As budgets tighten, community partnerships key in arts education

Chair of statewide arts agency says partnerships help schools benefit from arts grants

Dr. Mark Miller, superintendent for the Juneau School District, gives an overview of the district’s budget at the Juneau Chamber of Commerce’s weekly luncheon at the Moose Lodge on Thursday, Jan. 11, 2018. Appearing with Miller are Brian Holst, school board president, left, Ted Wilson, Director of Teaching and Learning, center, and Bridget Weiss, Director of Student Services, right. (Michael Penn | Juneau Empire)

Speaking at the Chamber of Commerce luncheon on Thursday, Juneau School District Superintendent Mark Miller was frank about the school district’s current budget situation.

 

Statewide funding per student has remained flat in recent years, Miller explained, not taking inflation into account. Meanwhile, the amount of money the school district is spending per student is rising.

“If your costs are going up and your revenue is going down, at some point those two trains collide,” Miller said. “Unfortunately, that’s about to happen.”

Since 2011, Miller said, the school district has made $11 million in cuts and eliminated 92 positions. JSD Teaching and Learning Director Ted Wilson explained that the number of arts-related electives has dwindled as well.

As a result of budget cuts, there are fewer electives and fewer elective teachers than there were five years ago, Wilson said.

Ben Brown, the chair of the Alaska State Council on the Arts (ASCA), was sitting in the front of the room at Thursday’s luncheon and raised the issue of lack of resources in arts education specifically. He said that when he was growing up, theater was his favorite class and it was part of the reason he was excited to go to school every day.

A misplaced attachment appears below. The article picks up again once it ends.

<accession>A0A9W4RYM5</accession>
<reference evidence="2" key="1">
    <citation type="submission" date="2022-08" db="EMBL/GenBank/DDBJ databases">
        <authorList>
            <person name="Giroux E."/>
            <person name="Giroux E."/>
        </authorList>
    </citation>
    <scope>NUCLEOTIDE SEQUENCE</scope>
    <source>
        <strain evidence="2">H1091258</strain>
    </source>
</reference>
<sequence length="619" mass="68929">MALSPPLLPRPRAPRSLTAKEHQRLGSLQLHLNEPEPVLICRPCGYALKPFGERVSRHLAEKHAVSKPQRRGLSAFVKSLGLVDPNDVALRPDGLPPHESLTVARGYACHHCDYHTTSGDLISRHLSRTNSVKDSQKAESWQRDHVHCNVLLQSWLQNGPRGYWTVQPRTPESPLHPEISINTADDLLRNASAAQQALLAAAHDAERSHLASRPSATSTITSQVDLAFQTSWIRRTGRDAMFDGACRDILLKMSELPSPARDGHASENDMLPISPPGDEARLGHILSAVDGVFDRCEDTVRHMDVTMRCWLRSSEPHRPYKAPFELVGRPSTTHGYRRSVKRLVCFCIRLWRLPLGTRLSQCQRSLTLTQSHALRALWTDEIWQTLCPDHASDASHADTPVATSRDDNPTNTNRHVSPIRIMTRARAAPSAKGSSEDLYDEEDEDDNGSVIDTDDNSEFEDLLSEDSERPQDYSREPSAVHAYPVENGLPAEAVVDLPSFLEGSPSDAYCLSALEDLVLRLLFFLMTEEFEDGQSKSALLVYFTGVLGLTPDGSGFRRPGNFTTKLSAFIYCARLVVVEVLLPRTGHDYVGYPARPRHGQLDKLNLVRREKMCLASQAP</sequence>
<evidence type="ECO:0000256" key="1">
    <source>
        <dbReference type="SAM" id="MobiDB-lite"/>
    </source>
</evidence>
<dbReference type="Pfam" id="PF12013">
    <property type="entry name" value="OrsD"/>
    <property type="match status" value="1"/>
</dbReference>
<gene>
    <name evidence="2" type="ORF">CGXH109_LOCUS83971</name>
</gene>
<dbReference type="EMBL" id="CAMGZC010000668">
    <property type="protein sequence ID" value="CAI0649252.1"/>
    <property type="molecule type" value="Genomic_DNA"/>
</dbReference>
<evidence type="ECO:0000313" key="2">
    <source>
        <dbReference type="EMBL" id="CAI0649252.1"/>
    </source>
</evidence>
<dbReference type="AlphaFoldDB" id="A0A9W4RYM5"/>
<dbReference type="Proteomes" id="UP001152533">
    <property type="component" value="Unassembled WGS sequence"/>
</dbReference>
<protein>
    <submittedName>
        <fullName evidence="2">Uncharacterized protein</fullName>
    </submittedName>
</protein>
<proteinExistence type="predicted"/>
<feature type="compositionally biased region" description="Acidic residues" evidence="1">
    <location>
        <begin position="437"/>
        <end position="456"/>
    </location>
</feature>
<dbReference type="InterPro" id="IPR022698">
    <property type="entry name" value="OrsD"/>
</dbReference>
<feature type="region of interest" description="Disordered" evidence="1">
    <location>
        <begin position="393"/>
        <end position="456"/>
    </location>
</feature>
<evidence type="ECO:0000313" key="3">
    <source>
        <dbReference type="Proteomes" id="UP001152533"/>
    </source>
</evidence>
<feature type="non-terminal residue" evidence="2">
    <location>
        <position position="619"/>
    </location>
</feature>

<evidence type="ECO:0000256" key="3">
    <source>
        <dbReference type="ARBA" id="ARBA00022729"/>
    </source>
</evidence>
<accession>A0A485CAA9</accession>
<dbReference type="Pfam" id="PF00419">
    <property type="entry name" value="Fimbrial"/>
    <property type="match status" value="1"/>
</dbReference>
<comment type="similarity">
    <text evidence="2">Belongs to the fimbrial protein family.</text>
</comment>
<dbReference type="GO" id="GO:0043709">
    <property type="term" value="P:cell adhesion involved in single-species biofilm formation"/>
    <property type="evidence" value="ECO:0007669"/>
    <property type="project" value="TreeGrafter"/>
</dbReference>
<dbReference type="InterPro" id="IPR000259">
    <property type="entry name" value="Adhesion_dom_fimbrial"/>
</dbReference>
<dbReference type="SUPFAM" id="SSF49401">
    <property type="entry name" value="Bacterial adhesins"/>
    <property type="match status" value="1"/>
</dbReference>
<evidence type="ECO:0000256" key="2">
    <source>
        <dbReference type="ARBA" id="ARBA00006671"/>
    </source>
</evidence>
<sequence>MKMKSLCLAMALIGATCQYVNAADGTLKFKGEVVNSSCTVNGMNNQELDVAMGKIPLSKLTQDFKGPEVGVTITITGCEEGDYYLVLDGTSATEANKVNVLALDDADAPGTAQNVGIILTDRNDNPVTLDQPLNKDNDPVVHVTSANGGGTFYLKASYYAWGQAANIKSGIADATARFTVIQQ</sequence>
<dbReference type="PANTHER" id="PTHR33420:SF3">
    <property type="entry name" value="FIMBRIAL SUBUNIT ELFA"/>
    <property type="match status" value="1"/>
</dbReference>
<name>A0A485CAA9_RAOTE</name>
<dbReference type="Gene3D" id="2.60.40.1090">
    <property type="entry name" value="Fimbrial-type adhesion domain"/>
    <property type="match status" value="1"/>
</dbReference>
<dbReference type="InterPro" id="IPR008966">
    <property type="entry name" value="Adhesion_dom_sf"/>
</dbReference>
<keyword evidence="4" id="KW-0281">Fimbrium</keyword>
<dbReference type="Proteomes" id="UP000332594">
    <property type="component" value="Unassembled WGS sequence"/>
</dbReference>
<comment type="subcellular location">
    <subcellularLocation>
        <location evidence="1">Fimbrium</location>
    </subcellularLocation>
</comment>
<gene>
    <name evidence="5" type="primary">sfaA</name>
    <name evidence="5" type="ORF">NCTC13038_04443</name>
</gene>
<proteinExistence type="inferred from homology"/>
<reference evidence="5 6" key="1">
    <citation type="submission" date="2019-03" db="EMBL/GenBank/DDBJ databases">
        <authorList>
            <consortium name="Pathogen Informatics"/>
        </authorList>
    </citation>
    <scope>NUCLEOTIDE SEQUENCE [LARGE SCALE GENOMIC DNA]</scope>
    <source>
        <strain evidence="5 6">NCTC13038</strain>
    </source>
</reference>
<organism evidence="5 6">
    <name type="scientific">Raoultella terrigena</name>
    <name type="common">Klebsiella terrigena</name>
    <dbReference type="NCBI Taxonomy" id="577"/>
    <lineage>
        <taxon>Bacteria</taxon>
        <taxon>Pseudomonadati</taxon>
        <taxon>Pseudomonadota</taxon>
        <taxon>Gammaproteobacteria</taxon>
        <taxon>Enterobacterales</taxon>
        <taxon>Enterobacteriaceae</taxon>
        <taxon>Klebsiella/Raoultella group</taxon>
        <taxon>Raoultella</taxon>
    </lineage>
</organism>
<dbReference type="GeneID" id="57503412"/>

Wilson spoke about a grant from the Margaret A. Cargill Foundation that has gone to elementary schools to encourage arts education. The $550,000 grant was announced in late 2015, and is funding a program called “Artful Teaching” that trains teachers on how to get students more engaged in arts-related topics.

Wilson also said there will soon be courses offered at Juneau-Douglas High School and Thunder Mountain High School about Alaska Native formline design, made possible by a grant awarded to Sealaska Heritage Foundation.

Brown spoke on that point after the luncheon, saying that it’s vital for school districts to partner with local and state arts organizations in this time of tight budgets. He pointed specifically to the way the Juneau Lyric Opera partnered with Thunder Mountain High School last year to put on a production of “Into The Woods,” saying that was a valuable experience that wouldn’t have been the same if Thunder Mountain’s theater program had tried to do it on its own.

“When you do that,” Brown said of partnering with arts organizations, “grant money that wouldn’t be able to go straight to a school district but comes through a local or state arts agency becomes increasingly available.”

He said that without grants from organizations such as the Margaret A. Cargill Foundation and the Rasmuson Foundation, arts education around the state would be in a vastly different place. Grants from organizations such as these have helped fund programs that ASCA runs, including artist residencies in schools, after-school programs and more.

While school districts should be pursuing community partnerships, Brown said, arts agencies should be looking to help as well.

“Basically,” Brown said, “what it comes down to is local arts agencies and state arts agencies (need) to be more proactive about partnering with school districts.”


• Contact reporter Alex McCarthy at 523-2271 or alex.mccarthy@juneauempire.com. Follow him on Twitter at @akmccarthy.


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